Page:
Want some inspiration for building lightweight yet rugged units? Look to the R-C Airplane modelers. They have been researching and developing methods for lightweight units for years. To say that they need to also be rugged is obvious. When is the last time you crash-landed your module from 100 feet?
The aircraft industry, mainly the Experimental Aircraft crowd is also a good resource. Not only can you gather ideas and construction techniques but their suppliers also carry many, if not most, of the more esoteric supplies you could need.
I have had a serious set-back in the design of the Fairbank, AZ module. I have gotten totally immersed in the whole endo-skeleton idea discussed in The Origin of Portable Model Railroads: Or the Preservation of Favoured Techniques in the Struggle for Acceptance. The reason is that this also kind of supports the ideas in Something a Little Different.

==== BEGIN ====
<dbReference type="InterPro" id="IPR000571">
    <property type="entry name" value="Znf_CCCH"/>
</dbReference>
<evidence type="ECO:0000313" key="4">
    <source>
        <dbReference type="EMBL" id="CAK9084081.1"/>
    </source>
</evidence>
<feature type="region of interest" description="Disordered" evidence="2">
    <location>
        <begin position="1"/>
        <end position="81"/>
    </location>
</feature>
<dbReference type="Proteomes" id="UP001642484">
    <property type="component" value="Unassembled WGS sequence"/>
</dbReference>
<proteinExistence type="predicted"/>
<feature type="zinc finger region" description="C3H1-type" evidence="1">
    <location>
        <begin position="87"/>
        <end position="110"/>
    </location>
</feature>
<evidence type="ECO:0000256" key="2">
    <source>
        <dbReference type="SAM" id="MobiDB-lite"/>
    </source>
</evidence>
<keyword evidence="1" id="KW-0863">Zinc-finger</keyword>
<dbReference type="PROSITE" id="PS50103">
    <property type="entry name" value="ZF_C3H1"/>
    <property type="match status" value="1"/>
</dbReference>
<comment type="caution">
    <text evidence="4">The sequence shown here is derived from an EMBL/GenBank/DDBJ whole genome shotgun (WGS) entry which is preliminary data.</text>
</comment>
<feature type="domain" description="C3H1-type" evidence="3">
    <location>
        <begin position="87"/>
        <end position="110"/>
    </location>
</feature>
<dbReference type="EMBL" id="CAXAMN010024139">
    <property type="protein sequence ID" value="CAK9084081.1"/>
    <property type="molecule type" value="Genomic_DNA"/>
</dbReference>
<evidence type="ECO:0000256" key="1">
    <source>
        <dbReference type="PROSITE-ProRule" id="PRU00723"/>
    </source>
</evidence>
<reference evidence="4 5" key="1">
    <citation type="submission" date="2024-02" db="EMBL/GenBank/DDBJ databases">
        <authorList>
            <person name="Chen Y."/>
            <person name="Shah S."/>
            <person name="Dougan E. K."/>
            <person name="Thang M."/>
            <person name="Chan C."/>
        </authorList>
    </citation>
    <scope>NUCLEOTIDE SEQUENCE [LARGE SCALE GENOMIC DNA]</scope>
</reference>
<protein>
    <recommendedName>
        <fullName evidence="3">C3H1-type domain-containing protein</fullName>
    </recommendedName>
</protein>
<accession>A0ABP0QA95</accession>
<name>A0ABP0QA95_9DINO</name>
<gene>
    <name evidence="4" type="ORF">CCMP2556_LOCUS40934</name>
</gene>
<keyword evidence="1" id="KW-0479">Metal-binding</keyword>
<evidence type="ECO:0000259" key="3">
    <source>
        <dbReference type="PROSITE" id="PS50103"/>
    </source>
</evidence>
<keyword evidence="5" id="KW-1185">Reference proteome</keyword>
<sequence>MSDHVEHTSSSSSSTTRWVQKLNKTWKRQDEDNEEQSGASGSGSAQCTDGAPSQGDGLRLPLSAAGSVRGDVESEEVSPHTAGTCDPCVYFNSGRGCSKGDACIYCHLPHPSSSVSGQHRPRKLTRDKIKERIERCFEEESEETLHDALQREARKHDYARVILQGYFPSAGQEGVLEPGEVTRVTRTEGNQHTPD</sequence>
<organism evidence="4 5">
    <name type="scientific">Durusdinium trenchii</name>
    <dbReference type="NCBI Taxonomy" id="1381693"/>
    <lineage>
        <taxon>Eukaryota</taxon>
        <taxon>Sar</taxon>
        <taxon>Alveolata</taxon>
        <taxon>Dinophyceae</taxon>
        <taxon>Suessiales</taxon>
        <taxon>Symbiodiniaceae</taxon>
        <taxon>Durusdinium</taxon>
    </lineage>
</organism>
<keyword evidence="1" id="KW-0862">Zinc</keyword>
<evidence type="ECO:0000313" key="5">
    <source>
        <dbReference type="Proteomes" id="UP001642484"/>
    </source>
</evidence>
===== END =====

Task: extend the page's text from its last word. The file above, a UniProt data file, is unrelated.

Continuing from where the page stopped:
Building a spine for a flat piece of track is one thing but the Fairbank module is, at least currently, supposed to be primarily a truss bridge over a river. This is going to call for a very different kind of spine that I have not even begun to figure out. Any ideas?
A new group has just been opened on Yahoo! by John Roth. The group is for any On30 related discussions concerning portability. Modules, sectional, shelf, mini, you name it. If it has to do with On30 layouts designed to be moved, it is a topic of discussion.
Here is the link:
Good luck John.
There are a few other Model Railroaders that I exchange emails with on a regular basis. Sometimes the most innocent remarks lead in interesting new directions.